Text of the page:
A 55-year-old businesswoman is cautioning Liberians nationwide not to become complacent on hearing news of the decline in the deadly Ebola spread. Liberians should in fact double up and continue to strictly observe all the preventive measures issued by our health authorities, Madam Marvoline B. Smith admonished in an exclusive interview with the Daily Observer in Monrovia recently.
Mrs. Smith, an importer of used clothing and a cross border trader for nearly 21 years, expressed concern that some Liberians and foreign residents have begun to abandon the Ebola prevention measures and return to the old ways of doing things in some parts of Monrovia.
Asked about what she made of the worrisome predictions in the international media, Madam Smith was confident that with “sustained determination, fortitude and resilience on the part of Liberians, those predictions will be proven wrong.”
“We can beat back all the terrifying and Judgment Day predictions given by international medical agencies, once Liberians adapt the appropriate behavior patterns throughout the country,” said Madam Smith.
“It is my fervent prayer that the newly constructed ETU facilities will not be used for massive admission of Ebola virus patients in the country,” Madam Smith said.
For the past three weeks, many holding, isolation centers and Ebola Treatment Units around the country have reported a steady decline in the number of suspected, probable and confirmed cases of Ebola patients. As a result, many Liberians are breathing a sigh of relief as the terrifying predictions of another Ebola surge continue to be deflated, thanks to the waning of infections across the nation.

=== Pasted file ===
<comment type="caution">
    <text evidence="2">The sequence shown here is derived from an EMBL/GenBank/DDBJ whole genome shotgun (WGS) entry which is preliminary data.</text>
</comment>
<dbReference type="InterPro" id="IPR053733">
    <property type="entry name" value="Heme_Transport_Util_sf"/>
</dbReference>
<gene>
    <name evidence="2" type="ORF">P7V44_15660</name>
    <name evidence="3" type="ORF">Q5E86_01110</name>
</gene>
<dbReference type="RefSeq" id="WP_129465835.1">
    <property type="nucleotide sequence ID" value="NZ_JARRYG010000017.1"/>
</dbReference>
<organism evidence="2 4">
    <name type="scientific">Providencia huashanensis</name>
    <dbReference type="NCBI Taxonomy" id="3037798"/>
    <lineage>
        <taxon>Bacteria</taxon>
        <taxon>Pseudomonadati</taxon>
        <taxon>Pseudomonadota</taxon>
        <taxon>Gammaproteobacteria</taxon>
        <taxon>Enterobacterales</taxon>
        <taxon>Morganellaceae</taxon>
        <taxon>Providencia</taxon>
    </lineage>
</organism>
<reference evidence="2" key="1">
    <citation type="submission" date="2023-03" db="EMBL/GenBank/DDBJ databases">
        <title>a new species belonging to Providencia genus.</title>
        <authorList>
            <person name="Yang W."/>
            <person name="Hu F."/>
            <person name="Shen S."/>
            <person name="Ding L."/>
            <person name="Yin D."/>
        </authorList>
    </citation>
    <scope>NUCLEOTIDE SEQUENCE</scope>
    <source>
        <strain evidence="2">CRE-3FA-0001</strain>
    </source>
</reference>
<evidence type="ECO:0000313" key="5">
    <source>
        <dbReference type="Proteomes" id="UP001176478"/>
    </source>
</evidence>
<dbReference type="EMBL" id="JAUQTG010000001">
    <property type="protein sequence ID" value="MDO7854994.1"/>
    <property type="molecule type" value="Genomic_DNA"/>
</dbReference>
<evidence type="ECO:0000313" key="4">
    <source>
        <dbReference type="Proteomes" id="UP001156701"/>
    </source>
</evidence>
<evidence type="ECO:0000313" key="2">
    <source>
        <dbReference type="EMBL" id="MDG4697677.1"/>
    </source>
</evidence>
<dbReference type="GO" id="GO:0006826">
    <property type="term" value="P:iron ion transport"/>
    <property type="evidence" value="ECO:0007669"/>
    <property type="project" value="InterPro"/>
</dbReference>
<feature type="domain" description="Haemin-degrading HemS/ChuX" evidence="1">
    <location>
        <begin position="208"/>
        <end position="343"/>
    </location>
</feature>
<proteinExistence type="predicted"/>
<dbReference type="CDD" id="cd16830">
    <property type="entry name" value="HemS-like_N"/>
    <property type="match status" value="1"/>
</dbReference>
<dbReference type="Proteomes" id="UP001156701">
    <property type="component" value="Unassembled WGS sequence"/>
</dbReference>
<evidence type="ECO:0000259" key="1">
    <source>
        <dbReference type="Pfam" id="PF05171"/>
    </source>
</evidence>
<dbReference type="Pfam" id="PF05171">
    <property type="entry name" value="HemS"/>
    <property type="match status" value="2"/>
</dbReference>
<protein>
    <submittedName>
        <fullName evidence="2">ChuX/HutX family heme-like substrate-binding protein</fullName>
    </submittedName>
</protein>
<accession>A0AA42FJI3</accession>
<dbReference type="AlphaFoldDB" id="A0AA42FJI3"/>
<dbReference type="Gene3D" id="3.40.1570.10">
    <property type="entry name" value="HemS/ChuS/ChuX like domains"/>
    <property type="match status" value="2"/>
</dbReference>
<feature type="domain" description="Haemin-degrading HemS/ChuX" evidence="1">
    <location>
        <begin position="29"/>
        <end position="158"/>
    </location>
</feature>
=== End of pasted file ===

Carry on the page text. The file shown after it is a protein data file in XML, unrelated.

In order for Liberians to remain alive and safe, Madam Smith advised that the Ebola prevention guidelines such as frequently washing hands, refraining from shaking hands and hugging should be strictly observed and that sustained and extensive public awareness should be prioritized throughout the country.
In a related development, several market women have pointed out the need for themselves to observe the vital Ebola prevention measures issued by the Ministry of Health and its partners.
“We are the second group of Liberians at the front lines, providing very essential services to the greater population of the country and we should be vigilant against the spread of the deadly Ebola virus,” Mrs. Martha B. Benjamin, one of the marketers, stressed.
Mrs. Benjamin cautioned market women in the country to handle with great care the various kinds of foodstuffs intended for the Liberian markets in all parts of the country.
“Let all of us work together as foot soldiers and drive the deadly Ebola virus from all parts of our country,” urged Mrs. Benjamin.